The game made Conway instantly famous, but it also opened up a whole new field of mathematical research, the field of cellular automata ... Because of Life's analogies with the rise, fall and alterations of a society of living organisms, it belongs to a growing class of what are called 'simulation games' (games that resemble real life processes).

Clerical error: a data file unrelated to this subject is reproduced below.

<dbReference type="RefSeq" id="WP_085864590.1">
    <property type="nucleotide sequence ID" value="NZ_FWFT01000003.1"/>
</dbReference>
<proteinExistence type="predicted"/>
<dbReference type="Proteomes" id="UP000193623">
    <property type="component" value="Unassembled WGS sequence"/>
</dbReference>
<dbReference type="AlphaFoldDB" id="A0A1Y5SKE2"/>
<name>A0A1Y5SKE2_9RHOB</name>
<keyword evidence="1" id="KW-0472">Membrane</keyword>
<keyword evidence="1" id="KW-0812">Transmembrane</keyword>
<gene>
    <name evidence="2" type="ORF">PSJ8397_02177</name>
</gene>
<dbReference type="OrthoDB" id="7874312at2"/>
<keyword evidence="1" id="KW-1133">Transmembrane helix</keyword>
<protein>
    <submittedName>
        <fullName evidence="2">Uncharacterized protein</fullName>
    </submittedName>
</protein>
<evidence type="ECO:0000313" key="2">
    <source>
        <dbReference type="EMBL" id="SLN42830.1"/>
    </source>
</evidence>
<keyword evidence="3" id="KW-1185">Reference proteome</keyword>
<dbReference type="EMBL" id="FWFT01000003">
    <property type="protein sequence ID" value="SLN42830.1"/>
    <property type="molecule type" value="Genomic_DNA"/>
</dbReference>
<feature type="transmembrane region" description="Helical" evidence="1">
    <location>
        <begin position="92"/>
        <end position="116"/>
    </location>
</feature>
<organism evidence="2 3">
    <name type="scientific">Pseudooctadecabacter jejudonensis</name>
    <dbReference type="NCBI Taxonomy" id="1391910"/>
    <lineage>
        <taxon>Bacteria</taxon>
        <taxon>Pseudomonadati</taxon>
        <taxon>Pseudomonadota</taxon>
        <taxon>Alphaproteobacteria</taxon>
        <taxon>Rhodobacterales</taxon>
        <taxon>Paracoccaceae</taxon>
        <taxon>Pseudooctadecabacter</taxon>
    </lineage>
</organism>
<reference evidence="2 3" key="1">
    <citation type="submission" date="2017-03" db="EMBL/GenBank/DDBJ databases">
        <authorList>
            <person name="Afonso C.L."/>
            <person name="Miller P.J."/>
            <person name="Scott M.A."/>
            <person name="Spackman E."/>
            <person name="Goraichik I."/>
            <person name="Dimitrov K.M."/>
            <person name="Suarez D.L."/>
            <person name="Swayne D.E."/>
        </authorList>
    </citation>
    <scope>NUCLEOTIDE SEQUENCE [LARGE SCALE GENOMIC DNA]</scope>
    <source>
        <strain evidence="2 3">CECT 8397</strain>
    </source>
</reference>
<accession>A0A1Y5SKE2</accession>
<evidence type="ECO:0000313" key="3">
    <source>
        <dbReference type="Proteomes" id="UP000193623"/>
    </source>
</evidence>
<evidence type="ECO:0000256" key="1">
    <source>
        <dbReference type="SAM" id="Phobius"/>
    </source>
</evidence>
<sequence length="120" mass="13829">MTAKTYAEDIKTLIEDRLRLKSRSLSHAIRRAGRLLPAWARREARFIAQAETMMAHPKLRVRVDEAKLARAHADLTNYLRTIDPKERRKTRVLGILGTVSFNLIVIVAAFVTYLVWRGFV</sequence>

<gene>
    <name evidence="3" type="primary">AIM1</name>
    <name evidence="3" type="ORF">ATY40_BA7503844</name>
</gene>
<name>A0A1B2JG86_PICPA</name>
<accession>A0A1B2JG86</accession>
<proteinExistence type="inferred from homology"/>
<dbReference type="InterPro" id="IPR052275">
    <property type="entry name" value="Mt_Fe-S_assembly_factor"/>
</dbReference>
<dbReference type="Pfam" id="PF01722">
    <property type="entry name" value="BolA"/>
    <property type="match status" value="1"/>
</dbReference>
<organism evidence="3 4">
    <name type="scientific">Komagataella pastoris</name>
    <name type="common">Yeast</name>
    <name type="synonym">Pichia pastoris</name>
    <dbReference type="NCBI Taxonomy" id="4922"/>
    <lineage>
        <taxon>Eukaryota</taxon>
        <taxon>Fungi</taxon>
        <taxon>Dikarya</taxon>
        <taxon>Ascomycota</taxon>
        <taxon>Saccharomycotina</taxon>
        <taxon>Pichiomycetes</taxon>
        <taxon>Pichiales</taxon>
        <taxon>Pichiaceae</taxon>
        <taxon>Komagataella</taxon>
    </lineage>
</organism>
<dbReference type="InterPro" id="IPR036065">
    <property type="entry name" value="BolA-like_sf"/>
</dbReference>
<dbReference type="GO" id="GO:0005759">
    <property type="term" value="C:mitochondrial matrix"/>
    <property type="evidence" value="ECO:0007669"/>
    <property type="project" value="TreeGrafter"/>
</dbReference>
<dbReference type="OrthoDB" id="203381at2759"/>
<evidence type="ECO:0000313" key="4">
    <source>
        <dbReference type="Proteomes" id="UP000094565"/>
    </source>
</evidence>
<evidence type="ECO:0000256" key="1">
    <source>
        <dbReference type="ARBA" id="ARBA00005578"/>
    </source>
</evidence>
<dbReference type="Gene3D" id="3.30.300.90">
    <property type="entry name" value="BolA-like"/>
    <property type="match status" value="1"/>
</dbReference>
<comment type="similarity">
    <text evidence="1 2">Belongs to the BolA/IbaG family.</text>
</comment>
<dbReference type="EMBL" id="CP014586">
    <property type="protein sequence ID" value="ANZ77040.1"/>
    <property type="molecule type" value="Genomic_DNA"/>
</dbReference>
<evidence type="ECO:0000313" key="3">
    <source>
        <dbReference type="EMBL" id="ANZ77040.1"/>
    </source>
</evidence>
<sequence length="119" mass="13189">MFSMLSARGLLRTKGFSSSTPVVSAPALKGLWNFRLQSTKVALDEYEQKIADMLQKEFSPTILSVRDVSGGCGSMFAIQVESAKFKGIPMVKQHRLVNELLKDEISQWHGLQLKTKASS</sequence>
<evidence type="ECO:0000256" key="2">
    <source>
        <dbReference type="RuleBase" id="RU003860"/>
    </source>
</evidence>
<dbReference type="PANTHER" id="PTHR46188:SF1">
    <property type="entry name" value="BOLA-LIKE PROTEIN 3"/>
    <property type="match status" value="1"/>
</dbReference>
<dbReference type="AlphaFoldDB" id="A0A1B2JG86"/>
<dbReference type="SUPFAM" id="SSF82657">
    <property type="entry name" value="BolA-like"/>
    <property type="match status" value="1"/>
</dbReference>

Ever since its publication, Conway's Game of Life has attracted much interest, because of the surprising ways in which the patterns can evolve. Life provides an example of emergence and self-organization. It is interesting for computer scientists, physicists, biologists, biochemists, economists, mathematicians, philosophers, generative scientists and others to observe the way that complex patterns can emerge from the implementation of very simple rules. The game can also serve as a didactic analogy, used to convey the somewhat counter-intuitive notion that 'design' and 'organization' can spontaneously emerge in the absence of a designer. For example, philosopher and cognitive scientist Daniel Dennett has used the analogue of Conway's Life 'universe' extensively to illustrate the possible evolution of complex philosophical constructs, such as consciousness and free will, from the relatively simple set of deterministic physical laws governing our own universe.